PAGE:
It's me!

Jezen Thomas

Founder of NewBusinessMonitor

Programmer at Zimpler

Rails Assets are AWOL in Production

I’m working with Oddjob’s deployment workflow, and one of the first hurdles I ran into was that assets (CSS, JavaScript, images) weren’t found in production. I’m surprised that a framework who’s primary selling point is convention over configuration and just working out of the box, doesn’t just work out of the box in production.

After searching around, I discovered a simple fix for serving the CSS and JavaScript assets is to include the 12factor gem. I don’t know exactly what it does behind the scenes and I feel uneasy pulling more code (and implicit complexity) into the project to fix something that should never have been broken.

Fixing the images were a slightly different issue. I noticed that in production, Rails’ ‘Asset Pipeline’ adds cache-busters to all of the images, which is the right thing to do. It doesn’t use query strings — which was once The Right Way™ but is now known to be The Old Way™ — so it’s following best practice there too.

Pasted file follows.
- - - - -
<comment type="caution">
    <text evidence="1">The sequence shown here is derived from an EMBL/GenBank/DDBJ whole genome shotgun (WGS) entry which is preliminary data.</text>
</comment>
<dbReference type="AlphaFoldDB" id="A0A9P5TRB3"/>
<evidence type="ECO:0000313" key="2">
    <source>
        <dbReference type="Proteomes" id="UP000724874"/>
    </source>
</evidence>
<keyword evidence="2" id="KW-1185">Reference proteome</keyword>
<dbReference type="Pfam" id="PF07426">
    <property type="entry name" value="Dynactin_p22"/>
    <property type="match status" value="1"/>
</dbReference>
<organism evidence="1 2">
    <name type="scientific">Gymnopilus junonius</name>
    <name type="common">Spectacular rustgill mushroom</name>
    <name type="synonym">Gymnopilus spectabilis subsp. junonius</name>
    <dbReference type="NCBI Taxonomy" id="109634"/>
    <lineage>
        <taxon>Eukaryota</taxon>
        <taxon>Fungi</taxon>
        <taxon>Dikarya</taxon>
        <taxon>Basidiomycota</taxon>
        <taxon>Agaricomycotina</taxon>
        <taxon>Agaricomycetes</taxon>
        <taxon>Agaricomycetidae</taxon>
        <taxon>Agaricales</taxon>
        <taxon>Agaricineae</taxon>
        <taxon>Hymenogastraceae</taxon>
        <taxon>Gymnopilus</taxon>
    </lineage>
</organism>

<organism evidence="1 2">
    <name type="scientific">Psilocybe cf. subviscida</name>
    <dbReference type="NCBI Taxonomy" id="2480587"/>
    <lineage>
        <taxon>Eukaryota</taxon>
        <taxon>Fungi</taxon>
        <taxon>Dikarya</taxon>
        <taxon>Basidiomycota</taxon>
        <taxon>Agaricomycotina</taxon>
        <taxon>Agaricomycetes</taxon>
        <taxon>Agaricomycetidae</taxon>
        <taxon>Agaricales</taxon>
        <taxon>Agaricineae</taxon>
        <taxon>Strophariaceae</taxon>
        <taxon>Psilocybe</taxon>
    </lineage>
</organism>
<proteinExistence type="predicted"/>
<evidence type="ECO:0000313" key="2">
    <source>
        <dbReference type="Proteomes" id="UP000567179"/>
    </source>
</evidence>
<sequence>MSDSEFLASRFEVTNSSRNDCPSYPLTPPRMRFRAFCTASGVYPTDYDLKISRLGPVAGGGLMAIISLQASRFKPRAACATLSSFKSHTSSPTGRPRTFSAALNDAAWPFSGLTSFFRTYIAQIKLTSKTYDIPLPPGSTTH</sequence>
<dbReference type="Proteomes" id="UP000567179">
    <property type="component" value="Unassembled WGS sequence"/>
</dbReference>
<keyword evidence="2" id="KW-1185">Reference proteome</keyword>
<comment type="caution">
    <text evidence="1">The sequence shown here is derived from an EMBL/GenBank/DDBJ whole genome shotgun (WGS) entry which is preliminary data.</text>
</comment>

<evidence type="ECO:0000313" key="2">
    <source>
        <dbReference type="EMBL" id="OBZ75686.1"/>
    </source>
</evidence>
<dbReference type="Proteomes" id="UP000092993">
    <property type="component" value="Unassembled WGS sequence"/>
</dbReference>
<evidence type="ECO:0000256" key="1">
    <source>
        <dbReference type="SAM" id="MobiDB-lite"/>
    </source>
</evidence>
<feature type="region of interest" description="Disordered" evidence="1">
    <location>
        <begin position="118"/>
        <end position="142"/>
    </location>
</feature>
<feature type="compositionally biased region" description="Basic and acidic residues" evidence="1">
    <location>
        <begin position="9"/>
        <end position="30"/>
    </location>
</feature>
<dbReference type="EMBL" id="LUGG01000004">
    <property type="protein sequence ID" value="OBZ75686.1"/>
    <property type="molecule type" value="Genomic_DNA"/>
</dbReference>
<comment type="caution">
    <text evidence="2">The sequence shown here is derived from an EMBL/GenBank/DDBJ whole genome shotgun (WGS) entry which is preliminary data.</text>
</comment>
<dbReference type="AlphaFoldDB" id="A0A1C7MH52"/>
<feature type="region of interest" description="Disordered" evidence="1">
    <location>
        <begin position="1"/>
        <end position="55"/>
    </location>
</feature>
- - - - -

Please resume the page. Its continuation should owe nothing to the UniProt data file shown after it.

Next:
The problem is, all the image paths have to be rewritten in some compile step to match the new cache-busting filenames. Rails is not smart enough to recognise a relative asset path in a stylesheet and rewrite it. Instead, you have to change your native, portable style rules into a Rails-specific bastardisation.

// Normal style rule. Works everywhere.
.normal_element
  background: url(unicorn.png)

// Rails-specific. Also won’t work without quotes.
.rails_element
  background: asset_url('unicorn.png')

This is a minor pain practically, and a wisdom-tooth philosophically. It’s one example of Rails tightly coupling your otherwise agnostic code to the framework.